Google's inbuilt Now and Now on Tap options can deliver contextual information exactly when you need it, but you need to know how to use it properly if you want to get the most out of it. Here's everything you need to know.
What is Google Now, how do you access it and what can it do?
Now is Google's smart assistant that can plug into other apps and services on your phone to provide you with useful information at certain points throughout the day. Where you'll find it can vary according to your phone - stock Android devices and some OEMs provide a homepage to the left of the default for quick access, but lots of people will find it easiest to just tap the Google app that sits atop of many default home screen layouts.
Like other smart assistants, Google Now lets you do a whole lot of 'fact' based things, like set a timer or alarm by commanding your phone to do so, or look up a fact or song simply by asking your phone. You can, of course, type the words into your Google search app instead of speaking them, but where's the fun in that?
Obviously, the actual questions you could ask Google are pretty much endless, but there are a few basic examples below to give an idea of some of the features available to you.
Give directions to a specific place
Identify music playing in the room
Call anyone in your phone book on-demand
Send an email or text message to someone in your phone book
Look for a specific photo online
Remind you about appointments
Obviously, given that it's based on Google's ludicrously powerful search functionality, you can ask for information about pretty much anything and expect it to give you a response. Have a favorite sports team? No problem, just ask Now for updates. It can actually do a whole lot more than the items listed above.
If you've not used voice control before, you might be expecting a torturous experience of error-prone entries, but you'd be wrong, mostly. In fact, most of the time nowadays, Google will get it right first time, provided there's not too much background noise. Here's a list of the most useful voice commands to get you started.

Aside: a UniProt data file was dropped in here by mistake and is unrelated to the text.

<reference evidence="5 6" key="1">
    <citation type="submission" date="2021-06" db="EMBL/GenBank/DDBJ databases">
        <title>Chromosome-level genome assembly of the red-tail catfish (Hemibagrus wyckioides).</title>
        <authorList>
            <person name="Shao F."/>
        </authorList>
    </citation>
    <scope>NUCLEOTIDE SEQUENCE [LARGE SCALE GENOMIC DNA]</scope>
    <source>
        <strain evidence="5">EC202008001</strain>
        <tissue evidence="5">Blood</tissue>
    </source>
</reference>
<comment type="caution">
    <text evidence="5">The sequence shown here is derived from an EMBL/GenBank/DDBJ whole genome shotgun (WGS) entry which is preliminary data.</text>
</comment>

Exactly what you achieve within third-party apps using Google Now depends on the developer having already added features that support it. You can find a list of sites and apps that have already implemented support here. Through these integrations, you can get a whole lot done without ever touching your phone (assuming you've enabled the 'OK, Google' option).
For example, you can say things like:
“Search for [document] in Drive”
“Set the temperature to [X]" (Nest)
“Show me [Adam Sandler] on Flixster”
“Listen to Rihanna on Spotify”
“Show attractions near me in TripAdvisor”
What are Now 'Cards' and how do I customize them?
Until now, all the features we've covered are initiated by the user - you choose to search for an address, identify a song name, plan a route and whatever else you use it for, but that's not all Now can do. The real appeal is its use of Cards to provide you with info without you needing to ask.
The cards that appear will vary according to the time of day, your location and which services you've chosen to see cards from in the app. So, that could be location-based reminders, time-based reminders or information it surfaces from websites and apps. It can also do things like remind you to leave for a meeting if you've set your usual mode of transport.
Google's obviously built in support for its own services on devices too, so once enabled Google Now will scan your mail for things like flight reminders and keep you informed about upcoming appointments by drawing from your Calendar.
To customize your Google Now settings, tap the three vertical lines in the top left of the screen when the Google app is open. Then tap Customize. You'll be presented with a list of options that you can work your way through, but Now gets (a little) smarter over time, so new cards will appear as you settle in to using it.